“Myelofibrosis is a chronic disease which will require prolonged dosing potentially for years if we are to attempt modifying the disease and its natural history,” said Steven Benner, M.D., M.H.S., Chief Medical Officer at CTI. “We believe this analysis shows that pacritinib is well-tolerated and could potentially serve to treat these patients over an extended period of time.”
In addition to detailed safety results, pharmacokinetic (PK)/pharmacodynamic (PD) data were presented at the conference.
Abstract #P983: Characterization of the Pharmacokinetic and Pharmacodynamic Properties of Pacritinib, a Novel Oral JAK2/FLT3 Inhibitor, in Patients with Myelofibrosis, AML and Lymphoma. Poster session, Saturday, June 15, 5:45 to 7:00 p.m. CEST.
Two single-dose PK studies were conducted in healthy volunteers to assess the effect of food and the inter- and intra-individual variability of pacritinib. Pooled efficacy data from completed Phase 1/2 studies with patients treated up to 600 mg daily were utilized to construct the exposure-response relationship for the clinical response of pacritinib in myelofibrosis. With pacritinib at a100 mg daily dose, mean steady-state plasma levels exceed the in vitro IC(50) values for inhibition of the targeted kinases (JAK2/FLT3). A total of 26 out of 65 (40 percent) myelofibrosis patients that received the 400 mg daily dose regimen of pacritinib achieved >= 50 percent reduction in spleen size by physical exam assessed through 24 weeks. PK assessments showed slow absorption and dose-related increases in systemic exposure demonstrating a long elimination half-life supporting a daily regimen of pacritinib. Comparison of drug concentrations on days 1 and 15 showed a 1.5-to 2-fold increase in exposure at steady-state. There was only minimal increase in systemic exposure at doses beyond 400 mg daily suggesting involvement of a saturable process in oral absorption of pacritinib. There is no significant effect of food on pacritinib PK allowing pacritinib to be orally administered without regard to timing of meals. In summary, pacritinib’s exposure-response relationship supports selection of the 400 mg daily regimen of pacritinib in the ongoing Phase 3 pivotal trials.
Myelofibrosis is classified as a myeloproliferative neoplasm and is a chronic bone marrow disorder. Myelofibrosis is caused by the accumulation of malignant bone marrow cells that triggers an inflammatory response, scarring the bone marrow and limiting its ability to produce red blood cells prompting the spleen and liver to take over this function. Symptoms that arise from this disease include enlargement of the spleen, anemia, extreme fatigue and pain. It is estimated that the prevalence of myelofibrosis is approximately 30,000 in the United States.(1)( )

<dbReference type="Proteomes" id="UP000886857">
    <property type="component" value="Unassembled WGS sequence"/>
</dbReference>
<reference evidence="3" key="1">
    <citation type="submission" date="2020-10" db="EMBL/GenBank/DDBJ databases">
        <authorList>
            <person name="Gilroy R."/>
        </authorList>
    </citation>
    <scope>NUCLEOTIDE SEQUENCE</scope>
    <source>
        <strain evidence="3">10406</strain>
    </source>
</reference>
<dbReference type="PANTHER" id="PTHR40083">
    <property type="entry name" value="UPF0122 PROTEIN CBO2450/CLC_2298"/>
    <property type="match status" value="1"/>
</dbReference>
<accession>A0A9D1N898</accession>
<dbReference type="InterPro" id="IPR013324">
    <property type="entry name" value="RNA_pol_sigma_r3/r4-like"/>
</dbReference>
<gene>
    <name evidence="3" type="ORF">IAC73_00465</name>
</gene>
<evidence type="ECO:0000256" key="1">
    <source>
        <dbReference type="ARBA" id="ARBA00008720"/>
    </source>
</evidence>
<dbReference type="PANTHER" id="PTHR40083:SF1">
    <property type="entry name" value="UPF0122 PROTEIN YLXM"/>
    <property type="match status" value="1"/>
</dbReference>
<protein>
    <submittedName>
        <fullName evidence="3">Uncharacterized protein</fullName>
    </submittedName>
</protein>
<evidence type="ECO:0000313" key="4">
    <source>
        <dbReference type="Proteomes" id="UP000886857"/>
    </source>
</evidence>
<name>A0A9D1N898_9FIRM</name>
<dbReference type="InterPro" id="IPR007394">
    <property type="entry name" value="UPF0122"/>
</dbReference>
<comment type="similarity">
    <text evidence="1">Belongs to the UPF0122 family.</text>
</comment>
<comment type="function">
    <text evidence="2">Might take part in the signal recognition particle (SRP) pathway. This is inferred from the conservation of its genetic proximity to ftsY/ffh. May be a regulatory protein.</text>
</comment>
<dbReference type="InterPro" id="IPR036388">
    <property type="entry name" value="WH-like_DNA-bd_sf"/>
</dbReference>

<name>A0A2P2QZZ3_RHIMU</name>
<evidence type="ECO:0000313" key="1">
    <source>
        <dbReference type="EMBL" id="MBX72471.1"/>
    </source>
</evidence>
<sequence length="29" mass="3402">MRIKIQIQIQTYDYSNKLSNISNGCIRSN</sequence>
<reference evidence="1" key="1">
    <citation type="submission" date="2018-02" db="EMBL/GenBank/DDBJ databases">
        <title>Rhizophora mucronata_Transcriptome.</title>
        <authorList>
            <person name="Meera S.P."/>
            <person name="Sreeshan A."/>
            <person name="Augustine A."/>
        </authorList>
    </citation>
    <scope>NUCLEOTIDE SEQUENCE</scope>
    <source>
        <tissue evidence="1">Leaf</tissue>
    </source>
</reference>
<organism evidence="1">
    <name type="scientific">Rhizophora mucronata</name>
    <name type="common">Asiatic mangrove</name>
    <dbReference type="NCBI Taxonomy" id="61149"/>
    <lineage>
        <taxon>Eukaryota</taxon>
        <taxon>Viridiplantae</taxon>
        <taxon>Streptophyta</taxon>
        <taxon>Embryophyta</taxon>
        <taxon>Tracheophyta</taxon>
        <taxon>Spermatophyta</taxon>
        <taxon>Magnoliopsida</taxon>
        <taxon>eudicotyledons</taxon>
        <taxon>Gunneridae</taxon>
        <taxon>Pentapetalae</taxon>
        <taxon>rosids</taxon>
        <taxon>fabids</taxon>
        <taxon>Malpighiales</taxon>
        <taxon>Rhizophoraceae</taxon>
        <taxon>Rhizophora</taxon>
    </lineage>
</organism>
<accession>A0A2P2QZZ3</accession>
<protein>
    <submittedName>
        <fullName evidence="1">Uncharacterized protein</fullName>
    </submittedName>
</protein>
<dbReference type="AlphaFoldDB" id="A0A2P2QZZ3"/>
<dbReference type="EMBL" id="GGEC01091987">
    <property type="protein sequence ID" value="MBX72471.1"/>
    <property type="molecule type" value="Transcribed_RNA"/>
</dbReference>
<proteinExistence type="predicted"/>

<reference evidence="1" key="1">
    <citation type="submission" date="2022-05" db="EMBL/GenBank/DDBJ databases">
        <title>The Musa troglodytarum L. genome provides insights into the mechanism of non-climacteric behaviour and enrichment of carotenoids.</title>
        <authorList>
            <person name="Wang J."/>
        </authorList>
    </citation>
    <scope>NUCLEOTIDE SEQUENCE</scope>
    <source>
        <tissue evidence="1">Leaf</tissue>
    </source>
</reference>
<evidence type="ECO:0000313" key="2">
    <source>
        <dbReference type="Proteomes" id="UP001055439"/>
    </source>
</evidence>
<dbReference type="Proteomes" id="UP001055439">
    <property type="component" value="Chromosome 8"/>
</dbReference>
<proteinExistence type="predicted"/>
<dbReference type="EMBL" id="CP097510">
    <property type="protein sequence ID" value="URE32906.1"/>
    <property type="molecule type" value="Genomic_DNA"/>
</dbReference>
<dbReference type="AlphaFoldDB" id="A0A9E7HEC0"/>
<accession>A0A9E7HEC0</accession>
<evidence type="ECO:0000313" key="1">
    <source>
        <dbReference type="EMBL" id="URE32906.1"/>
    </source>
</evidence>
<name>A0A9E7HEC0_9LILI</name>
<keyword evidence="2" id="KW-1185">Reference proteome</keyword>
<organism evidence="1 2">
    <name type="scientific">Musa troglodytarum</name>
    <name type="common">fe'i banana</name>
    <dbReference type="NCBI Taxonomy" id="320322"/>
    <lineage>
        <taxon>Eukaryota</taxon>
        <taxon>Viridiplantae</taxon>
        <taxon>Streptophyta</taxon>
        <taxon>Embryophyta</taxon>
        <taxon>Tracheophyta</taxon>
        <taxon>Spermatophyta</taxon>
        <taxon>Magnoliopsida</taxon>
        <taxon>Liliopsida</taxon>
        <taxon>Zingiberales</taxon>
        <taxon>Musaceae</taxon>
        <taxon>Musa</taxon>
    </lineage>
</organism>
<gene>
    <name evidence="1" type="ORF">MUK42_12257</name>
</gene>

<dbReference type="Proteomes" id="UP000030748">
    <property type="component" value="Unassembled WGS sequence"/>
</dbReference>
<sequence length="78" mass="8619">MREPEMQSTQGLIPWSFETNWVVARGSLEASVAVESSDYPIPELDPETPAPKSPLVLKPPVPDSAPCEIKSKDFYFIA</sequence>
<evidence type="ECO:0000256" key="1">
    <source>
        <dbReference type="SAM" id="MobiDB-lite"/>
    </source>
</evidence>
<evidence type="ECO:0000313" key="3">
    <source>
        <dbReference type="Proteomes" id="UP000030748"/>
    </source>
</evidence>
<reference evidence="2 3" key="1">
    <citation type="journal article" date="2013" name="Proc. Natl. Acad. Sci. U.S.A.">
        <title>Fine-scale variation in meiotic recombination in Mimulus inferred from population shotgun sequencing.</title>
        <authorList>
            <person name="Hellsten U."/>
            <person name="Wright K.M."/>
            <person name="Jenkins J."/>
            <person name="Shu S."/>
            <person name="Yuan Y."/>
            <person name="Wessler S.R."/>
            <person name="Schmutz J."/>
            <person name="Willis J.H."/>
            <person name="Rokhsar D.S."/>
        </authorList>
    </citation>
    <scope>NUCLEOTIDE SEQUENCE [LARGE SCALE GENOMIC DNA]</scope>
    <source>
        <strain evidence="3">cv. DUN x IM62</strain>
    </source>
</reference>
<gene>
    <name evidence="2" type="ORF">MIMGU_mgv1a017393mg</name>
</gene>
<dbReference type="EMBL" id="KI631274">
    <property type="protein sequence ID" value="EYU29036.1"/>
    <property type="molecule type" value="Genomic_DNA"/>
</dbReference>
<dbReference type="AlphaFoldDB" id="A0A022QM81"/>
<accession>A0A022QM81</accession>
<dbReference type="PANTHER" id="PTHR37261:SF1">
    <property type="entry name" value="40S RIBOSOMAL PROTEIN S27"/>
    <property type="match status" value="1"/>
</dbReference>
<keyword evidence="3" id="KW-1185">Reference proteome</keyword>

Pacritinib is an oral, once-a-day, tyrosine kinase inhibitor (TKI) with dual activity against JAK2 and FLT3. The JAK family of enzymes are a central component in signal transduction pathways, which are critical to normal blood cell growth and development as well as inflammatory cytokine expression and immune responses. Mutations in these kinases have been shown to be directly related to the development of a variety of blood related cancers including myeloproliferative neoplasms, leukemia and lymphoma. Pacritinib may offer an advantage over other JAK inhibitors through effective treatment of symptoms while having less treatment-emergent thrombocytopenia and anemia than has been seen in currently approved and in-development JAK inhibitors.
About Cell Therapeutics, Inc.
Cell Therapeutics (NASDAQ and MTA: CTIC) is a biopharmaceutical company committed to the development and commercialization of an integrated portfolio of oncology products aimed at making cancer more treatable. CTI is headquartered in Seattle, WA. For additional information and to sign up for email alerts and get RSS feeds, please visit www.CellTherapeutics.com.
Safe Harbor Statement
This press release includes forward-looking statements that involve a number of risks and uncertainties the outcome of which could materially and/or adversely affect actual future results and the market price of CTI’s securities. Specifically, the risks and uncertainties that could affect the development of pacritinib include risks associated with preclinical and clinical developments in the biopharmaceutical industry in general, and with pacritinib in particular, including, without limitation, the potential failure of pacritinib to prove safe and effective for the treatment of patients with myelofibrosis, either alone or in combination regimens, as determined by the U.S. Food and Drug Administration and/or the European Medicines Agency; that pacritinib may not satisfy a medical need not currently addressed with existing non-selective JAK1/JAK2 inhibitors; that adverse events from treatment with pacritinib may not be controllable; that the PERSIST-1 clinical trial of pacritinib may not occur as planned; that 270 patients may not enroll in the PERSIST-1 clinical trial; that the second Phase 3 clinical trial of pacritinib may not occur as planned; that CTI may not be able to successfully implement its plans, strategies and objectives related to the development of pacritinib; that CTI may not be able to continue to raise capital as needed to fund its operations and other risks, including, without limitation, competitive factors, technological developments, costs of developing, producing and selling PIXUVRI, pacritinib and CTI’s other product candidates; and the risk factors listed or described from time to time in CTI’s filings with the Securities and Exchange Commission including, without limitation, CTI’s most recent filings on Forms 10-K, 10-Q and 8-K. Except as may be required by law, CTI does not intend to update or alter its forward-looking statements whether as a result of new information, future events, or otherwise.
- MPN Research Foundation. Available at http://www.mpnresearchfoundation.org/Primary-Myelofibrosis. Accessed May 2013.